Piping Plovers are facing tremendous pressure from human disturbances, natural predators, loss of habitat, and rising sea level. One of the single most pervasive threats to Piping Plovers is dogs disturbing the nesting area, and we have seen this first hand over the past three years, beginning in May 2016 when the Piping Plovers first began nesting at Good Harbor Beach, continuing through 2017 and 2018.
The result of dogs disturbing the nesting area last spring forced a Piping Plover pair to nest in the Good Harbor Beach parking lot, a highly unusual and dangerous outcome, and this is well documented.
Here is why dogs are a threat not only to Piping Plovers, but to all nesting shorebirds.
To a Plover, dogs look and act like coyotes and foxes. Whether the dog is on a leash or not, to a shorebird’s brain, a dog is scary. Dogs unwittingly crush eggs in the nest, accidentally crush chicks, chase adults, and eat chicks.
But that is only part of the story. Because all leashed and unleashed dogs appear threatening, even if your pooch is the sweetest most non-threatening creature that ever lived, dogs cause the adult Plovers to go into protective behavior.
By protective behavior, I mean that the Piping Plover will try to distract the dog with a series of vocal calls (which also disturbs and brings its mate to the scene), by running in front of the dog, and by pretending it is weakened by dragging its wing on the ground (imitating a bird with a broken wing). These protective behaviors are very stressful and force the Plover away from the nest and chicks, often far down the beach, leaving the eggs and babies open to attacks by gulls, crows, and raptors.
During the night, a Piping Plover may encounter a disturbance by a single coyote or fox, or two, but when dogs are permitted on the beach during nesting season, the dog traffic and disturbance can be unrelenting, quite literally, with hundreds of dog disturbances per day.
Piping Plovers have a much greater tolerance for humans. For example, they do not try to chase people out of their territory and will often behave very nonchalantly, unless, of course, a chick is nearby. But just as they perceive dogs to be threatening, Piping Plovers also perceive kites, drones, and balls as threats for similar reasons, because these airborne activities appear to be flying predators.
Last year, Piping Plovers were first seen at Good Harbor Beach on April 3rd The small flock appeared very weary, but after a few days of resting, pairs began actively courting. Countless dog disturbances, especially during the very early hours of the day, and late in the afternoon, caused the Boardwalk #3 pair to abandon their nest on the beach and to nest in the parking lot. These disturbances and nesting dates are well documented. Constant dog disturbances also caused a second pair attempting to nest at the Boardwalk #1 area to abandon its nest scrapes, and Good Harbor Beach altogether.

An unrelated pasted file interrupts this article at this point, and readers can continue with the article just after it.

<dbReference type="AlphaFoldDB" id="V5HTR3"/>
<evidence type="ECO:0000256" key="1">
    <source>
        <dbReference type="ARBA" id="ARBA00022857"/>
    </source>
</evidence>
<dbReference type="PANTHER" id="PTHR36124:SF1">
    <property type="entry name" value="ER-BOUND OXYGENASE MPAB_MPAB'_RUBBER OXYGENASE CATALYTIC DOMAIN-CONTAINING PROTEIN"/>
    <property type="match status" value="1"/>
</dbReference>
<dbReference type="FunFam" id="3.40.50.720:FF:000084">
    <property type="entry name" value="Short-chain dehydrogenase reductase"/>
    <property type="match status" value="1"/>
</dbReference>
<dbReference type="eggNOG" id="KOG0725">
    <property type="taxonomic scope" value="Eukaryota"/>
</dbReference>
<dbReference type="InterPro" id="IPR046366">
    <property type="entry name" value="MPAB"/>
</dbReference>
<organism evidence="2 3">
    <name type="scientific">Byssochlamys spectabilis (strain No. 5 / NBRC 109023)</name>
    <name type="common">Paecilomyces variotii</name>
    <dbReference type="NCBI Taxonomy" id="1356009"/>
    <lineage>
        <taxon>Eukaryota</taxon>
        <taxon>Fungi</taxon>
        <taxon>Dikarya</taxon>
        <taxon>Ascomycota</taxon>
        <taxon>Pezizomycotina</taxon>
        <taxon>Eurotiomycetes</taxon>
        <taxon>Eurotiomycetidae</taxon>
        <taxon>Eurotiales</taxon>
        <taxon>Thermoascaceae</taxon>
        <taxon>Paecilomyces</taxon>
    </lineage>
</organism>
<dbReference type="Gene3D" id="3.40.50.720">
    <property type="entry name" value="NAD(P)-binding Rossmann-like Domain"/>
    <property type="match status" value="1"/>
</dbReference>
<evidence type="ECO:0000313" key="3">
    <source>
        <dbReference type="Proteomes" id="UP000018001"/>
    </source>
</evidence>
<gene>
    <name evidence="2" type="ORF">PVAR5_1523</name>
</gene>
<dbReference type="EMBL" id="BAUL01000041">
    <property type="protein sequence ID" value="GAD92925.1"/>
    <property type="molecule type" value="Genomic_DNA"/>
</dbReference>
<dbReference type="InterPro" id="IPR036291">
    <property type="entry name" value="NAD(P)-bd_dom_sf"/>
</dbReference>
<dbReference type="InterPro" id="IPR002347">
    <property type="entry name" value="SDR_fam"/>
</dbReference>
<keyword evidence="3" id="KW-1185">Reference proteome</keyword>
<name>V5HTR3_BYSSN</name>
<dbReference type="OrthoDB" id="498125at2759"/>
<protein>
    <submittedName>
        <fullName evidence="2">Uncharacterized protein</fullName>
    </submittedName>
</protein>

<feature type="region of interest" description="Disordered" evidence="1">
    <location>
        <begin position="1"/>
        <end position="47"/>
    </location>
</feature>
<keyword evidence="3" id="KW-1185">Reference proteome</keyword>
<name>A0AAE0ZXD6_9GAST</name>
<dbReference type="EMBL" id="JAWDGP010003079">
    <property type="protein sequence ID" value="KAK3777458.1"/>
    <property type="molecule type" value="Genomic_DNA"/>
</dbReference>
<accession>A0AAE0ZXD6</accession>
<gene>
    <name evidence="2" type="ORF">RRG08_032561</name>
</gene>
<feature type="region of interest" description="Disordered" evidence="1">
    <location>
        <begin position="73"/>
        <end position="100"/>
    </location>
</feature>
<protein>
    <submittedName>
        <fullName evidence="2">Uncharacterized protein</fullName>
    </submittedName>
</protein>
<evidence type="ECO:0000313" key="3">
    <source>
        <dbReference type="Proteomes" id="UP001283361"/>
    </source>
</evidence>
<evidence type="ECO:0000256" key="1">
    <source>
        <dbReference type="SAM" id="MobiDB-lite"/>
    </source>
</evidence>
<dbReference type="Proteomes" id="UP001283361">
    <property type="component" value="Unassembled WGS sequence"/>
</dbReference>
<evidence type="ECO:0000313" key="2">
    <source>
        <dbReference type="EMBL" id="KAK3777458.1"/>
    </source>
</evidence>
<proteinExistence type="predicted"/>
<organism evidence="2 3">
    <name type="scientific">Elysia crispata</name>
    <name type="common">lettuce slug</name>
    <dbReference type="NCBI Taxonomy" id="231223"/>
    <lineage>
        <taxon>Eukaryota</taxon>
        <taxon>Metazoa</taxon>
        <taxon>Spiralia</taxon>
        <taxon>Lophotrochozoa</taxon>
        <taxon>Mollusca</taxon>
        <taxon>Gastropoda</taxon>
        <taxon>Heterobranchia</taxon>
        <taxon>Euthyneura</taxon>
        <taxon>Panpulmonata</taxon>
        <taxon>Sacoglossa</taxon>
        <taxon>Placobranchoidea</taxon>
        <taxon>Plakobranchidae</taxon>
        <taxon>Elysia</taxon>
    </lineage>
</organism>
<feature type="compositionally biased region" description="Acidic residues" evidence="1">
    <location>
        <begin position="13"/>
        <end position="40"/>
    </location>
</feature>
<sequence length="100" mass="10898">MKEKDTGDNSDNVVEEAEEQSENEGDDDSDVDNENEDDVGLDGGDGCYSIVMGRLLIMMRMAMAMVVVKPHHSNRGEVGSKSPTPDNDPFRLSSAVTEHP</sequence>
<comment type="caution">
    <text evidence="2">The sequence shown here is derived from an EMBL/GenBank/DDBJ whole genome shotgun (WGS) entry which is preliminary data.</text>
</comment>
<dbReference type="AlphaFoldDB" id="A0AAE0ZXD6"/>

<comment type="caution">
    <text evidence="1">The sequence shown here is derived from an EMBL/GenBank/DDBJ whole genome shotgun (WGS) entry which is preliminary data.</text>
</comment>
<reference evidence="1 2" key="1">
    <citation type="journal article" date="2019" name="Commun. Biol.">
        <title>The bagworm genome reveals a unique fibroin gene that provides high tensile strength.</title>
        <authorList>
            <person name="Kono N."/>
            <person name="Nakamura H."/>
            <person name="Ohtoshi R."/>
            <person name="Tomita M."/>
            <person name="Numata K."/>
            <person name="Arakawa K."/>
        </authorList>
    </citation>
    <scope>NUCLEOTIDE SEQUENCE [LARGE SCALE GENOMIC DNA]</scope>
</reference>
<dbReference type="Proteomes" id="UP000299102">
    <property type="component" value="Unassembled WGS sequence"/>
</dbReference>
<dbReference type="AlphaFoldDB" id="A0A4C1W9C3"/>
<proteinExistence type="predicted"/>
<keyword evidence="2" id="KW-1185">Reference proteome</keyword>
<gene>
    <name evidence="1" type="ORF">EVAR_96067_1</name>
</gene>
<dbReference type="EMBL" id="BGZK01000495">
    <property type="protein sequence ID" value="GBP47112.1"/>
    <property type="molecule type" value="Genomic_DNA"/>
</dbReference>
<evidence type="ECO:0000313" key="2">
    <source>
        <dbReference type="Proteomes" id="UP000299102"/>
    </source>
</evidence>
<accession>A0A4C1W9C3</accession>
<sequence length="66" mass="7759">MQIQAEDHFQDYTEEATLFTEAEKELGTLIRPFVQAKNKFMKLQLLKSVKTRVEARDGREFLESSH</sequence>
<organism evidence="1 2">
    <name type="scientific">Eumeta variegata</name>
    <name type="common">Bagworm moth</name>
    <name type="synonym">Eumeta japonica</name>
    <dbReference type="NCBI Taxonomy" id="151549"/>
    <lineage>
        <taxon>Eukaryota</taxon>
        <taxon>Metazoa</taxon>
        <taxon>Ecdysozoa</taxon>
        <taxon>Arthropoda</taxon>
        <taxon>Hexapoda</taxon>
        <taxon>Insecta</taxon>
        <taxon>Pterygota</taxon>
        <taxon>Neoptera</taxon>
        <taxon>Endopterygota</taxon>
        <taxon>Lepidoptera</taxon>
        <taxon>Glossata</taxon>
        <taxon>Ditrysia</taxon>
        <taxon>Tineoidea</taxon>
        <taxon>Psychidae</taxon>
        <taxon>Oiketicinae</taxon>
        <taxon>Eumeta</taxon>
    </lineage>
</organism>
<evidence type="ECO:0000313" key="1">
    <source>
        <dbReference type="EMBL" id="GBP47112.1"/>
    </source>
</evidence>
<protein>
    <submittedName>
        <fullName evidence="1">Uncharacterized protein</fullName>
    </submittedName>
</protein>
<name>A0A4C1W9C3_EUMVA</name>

Since 2016, I have also been documenting Piping Plovers at Coffins Beach and Cranes Beach. Last year, I began following Piping Plovers nesting at both Revere Beach and Winthrop Shores Reservation because these two beaches are more similar to Good Harbor Beach. Revere and Winthrop, like Good Harbor, are highly trafficked beaches frequented by locals and by people from out of town, and we can learn a great deal from these communities. Both Revere and Winthrop Shores Reservation follow the guidelines of the Massachusetts Department of Conservation and Recreation where precautionary fencing is installed by April 1st, and no dogs are allowed. If chicks can fledge from Revere and Winthrop beaches, so too can chicks fledge from Good Harbor Beach.
A sentence in the 3PPlan gave me great pause, and that is why I decided to include the photos attached in tonight’s discussion. “There has been friction with a small number of dog walkers who resent being denied access to the beach or requests to leash their pets in the vicinity of the Plover area.”
The problem is much greater than a small number. The faces have been blocked because I don’t want law enforcement to go after specific individuals. The photos are meant to show the much larger issue, that there are many, many dogs disrupting the nesting area on Good Harbor Beach during the month of April.
All photos were taken on April 28th and 29th at Good Harbor Beach. April 28th was a warm off leash day. The nesting area at No. 3 was being impossibly overrun with dogs in the roped off section. Because of the uncontrolled dogs running through the nesting area, it would have taken at least three monitors to monitor only No. 3, not to mention area No. 1.